As the 2016 presidential election gathers steam, it’s tempting to compare the Bernie Sanders surge among Democrats with the Donald Trump phenomenon among Republicans. After all, both candidates are marshalling support from the ideological grassroots in their respective parties (the left in Sanders’ case, the right for Trump), and both have successfully tapped into a deeper anger that animates their campaigns.
815 words into the Associated Press’s recent 949 word piece on Hillary Clinton’s email scandal, one will find a passage that should appear at the very beginning:
The FBI also is looking into Clinton’s email setup, but has said nothing about the nature of its probe. Independent experts says it’s unlikely Clinton will be charged with wrongdoing, based on details that have surfaced so far and the lack of indications that she intended to break laws.
How should progressives respond to the recent news that Marvel Comics CEO Ike Perlmutter donated over $1 million to a Donald Trump event intended to draw viewers away from the Republican presidential debate? As a start, they should remember these words of wisdom from one of Marvel’s most iconic superhero franchises:
“With great power comes great responsibility.”
Thanks to the Marvel Cinematic Universe, Marvel Comics has become one of the most influential forces in shaping American popular culture today. Unfortunately, Marvel has refused to use this power responsibly; even as their celluloid and pulp characters rake in billions fighting fictional bogeyman, Marvel continues to actively perpetuate many of the racial and gender inequalities that thwart justice in the real world. As such, Perlmutter’s support for the Trump campaign – which has emerged as a potent vehicle for racist and sexist ideologies – cannot simply be dismissed as simply one more occasion of a right-wing plutocrat backing one of his own. On a deeper level, it demonstrates that the reactionary ideals embedded in Trumpism are also promoted in our entertainment products… and that if we are going to oppose the former, we must also recognize and take a stand against the latter.
Have we decided, as a society, that professional incompetence is something we must tolerate? Indeed, dare I say, that it is even acceptable?
This isn’t an entirely rhetorical question. Most people are happy to pay lip service to the importance of reliability and efficiency, and there is little question that Americans are second-to-none when it comes to our collective work ethic. Quantity of labor is not the same as quality of labor, though, and claiming to despise incompetence is quite different from taking an active stand against it. Unfortunately, if my own recent experiences are any indication, our culture has moved away from demanding competence of those around us.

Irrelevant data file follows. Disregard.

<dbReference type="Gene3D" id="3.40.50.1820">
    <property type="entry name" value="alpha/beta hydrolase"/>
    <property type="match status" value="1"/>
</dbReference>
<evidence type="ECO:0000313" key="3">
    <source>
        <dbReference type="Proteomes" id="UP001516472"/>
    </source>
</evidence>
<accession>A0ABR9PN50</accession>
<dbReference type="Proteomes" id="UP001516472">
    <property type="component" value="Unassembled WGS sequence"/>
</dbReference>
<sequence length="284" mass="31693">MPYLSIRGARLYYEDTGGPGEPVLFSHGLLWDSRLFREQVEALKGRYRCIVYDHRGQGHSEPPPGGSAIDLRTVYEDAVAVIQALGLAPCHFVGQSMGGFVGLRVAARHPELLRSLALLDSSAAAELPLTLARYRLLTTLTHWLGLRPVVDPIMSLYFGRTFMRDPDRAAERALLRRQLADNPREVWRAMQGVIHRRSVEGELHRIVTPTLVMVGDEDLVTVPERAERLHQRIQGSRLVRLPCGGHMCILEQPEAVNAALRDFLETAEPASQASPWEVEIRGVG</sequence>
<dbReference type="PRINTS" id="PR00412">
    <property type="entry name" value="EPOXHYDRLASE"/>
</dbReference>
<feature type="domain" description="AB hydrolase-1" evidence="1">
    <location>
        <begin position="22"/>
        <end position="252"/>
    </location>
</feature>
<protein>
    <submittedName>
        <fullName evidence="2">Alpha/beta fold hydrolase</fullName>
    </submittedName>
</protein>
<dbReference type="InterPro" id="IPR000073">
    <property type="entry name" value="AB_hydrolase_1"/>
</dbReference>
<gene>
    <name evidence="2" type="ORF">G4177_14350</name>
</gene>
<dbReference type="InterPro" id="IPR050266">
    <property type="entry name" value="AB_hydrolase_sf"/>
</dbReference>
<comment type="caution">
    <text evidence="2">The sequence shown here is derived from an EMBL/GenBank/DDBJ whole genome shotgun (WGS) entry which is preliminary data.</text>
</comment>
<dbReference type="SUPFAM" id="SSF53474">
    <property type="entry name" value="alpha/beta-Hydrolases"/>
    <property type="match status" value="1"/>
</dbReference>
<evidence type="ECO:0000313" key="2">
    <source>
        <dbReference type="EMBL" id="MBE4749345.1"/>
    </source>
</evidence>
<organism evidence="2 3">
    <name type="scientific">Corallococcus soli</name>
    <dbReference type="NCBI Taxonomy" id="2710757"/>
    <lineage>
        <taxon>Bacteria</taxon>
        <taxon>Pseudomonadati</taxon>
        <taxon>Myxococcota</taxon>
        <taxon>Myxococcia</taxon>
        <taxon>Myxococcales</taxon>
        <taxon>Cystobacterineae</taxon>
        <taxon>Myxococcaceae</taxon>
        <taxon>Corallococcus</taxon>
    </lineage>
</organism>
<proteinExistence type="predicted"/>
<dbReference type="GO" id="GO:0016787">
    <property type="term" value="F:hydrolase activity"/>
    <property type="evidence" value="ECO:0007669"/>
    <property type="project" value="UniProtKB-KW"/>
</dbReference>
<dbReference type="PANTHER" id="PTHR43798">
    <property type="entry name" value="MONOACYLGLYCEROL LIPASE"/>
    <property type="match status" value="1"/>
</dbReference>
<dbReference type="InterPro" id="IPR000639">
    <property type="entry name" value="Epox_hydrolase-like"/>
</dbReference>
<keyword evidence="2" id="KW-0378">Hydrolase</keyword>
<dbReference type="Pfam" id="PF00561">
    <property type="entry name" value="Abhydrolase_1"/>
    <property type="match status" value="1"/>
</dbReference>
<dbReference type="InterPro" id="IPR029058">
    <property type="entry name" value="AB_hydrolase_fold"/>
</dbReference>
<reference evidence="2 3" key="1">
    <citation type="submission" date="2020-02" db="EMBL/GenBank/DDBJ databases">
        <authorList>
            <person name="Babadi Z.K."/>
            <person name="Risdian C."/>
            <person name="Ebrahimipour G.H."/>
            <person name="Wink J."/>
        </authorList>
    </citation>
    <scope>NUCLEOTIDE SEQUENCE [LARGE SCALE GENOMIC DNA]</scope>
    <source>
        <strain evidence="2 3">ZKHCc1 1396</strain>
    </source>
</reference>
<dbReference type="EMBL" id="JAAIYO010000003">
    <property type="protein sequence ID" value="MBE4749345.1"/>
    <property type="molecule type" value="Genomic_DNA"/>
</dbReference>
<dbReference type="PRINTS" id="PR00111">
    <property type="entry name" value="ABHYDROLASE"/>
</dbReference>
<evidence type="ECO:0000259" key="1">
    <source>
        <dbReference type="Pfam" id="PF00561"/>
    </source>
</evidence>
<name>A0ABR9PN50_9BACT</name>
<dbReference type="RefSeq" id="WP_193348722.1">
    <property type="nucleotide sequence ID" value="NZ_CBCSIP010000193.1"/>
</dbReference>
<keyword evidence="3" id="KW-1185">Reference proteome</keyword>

After it became apparent that the character of Rey had been excluded from game sets for “Star Wars: The Force Awakens,” critics quickly accused Lucasfilm – which was purchased by Disney in 2012 – of making sexist assumptions when developing its product line. Although Hasbro denied these claims in a statement to Entertainment Weekly about their “Star Wars Monopoly” game, an anonymous industry insider recently revealed the ugly truth to the culture blog Sweatpants & Coffee. “As the meetings wore on, one or more individuals raised concerns about the presence of female characters in the ‘Star Wars’ products,” writes Michael Boehm in his report of a conference that took place in January 2015 with toy and merchandise vendors at Lucasfilm’s Letterman Center. “Eventually, the product vendors were specifically directed to exclude the Rey character from all ‘Star Wars’-related merchandise, says the insider. ‘We know what sells,’ the industry insider was told. ‘No boy wants to be given a product with a female character on it.’”
If there is any silver lining to the Amy Schumer plagiarism scandal, it is that it establishes one of the ways in which the Internet can be an unequivocal force for good.
Thanks to social media and online activism, the days in which the powerful can rip off the powerless with impunity are long gone.
Just to recap: Three female comedians have accused Schumer of stealing their jokes for her stand-up routines, TV show, and movie Trainwreck. Wendy Liebman, Tammy Pescatelli, and Kathleen Madigan each used Twitter as their platform for holding Schumer to account. Liebman pointed out that Schumer had used “one of my best jokes” on her HBO special; Pescatelli challenged how Schumer could claim to be a feminist “yet only steals from other female comedians” such as herself; and Madigan referred to a “disgusting amount of stealing” perpetrated by Schumer.
Apparently former New York City Mayor Michael Bloomberg is thinking of running for president as a third-party candidate. The New York Times reports that Bloomberg commissioned a private poll to see how he would fare if the Democrats nominate Hillary Clinton and the Republicans nominate Donald Trump, which seems likely (though not certain) at this point. Although Bloomberg hasn’t released the poll’s results – either because they weren’t favorable or were so promising that he’s waiting for the perfect moment, depending on how you look at it – there is an inarguable logic to him waging a third-party candidacy in 2016.
Calling the recent boom in digital technology, artificial intelligence, robotics, and biotechnology the “fourth industrial revolution,” the World Economic Forum, determined that by 2020—just a few years from now—as many as 7.1 million jobs may be lost in the world’s richest countries through redundancy and automation.
In particular, the forum, which is meeting this week in Davos, projected that administrative and white collar office jobs would be hard-struck by a major outburst of technological development. Though this could be offset by the creation of 2.1 million positions in fields like technology, media, and professional services.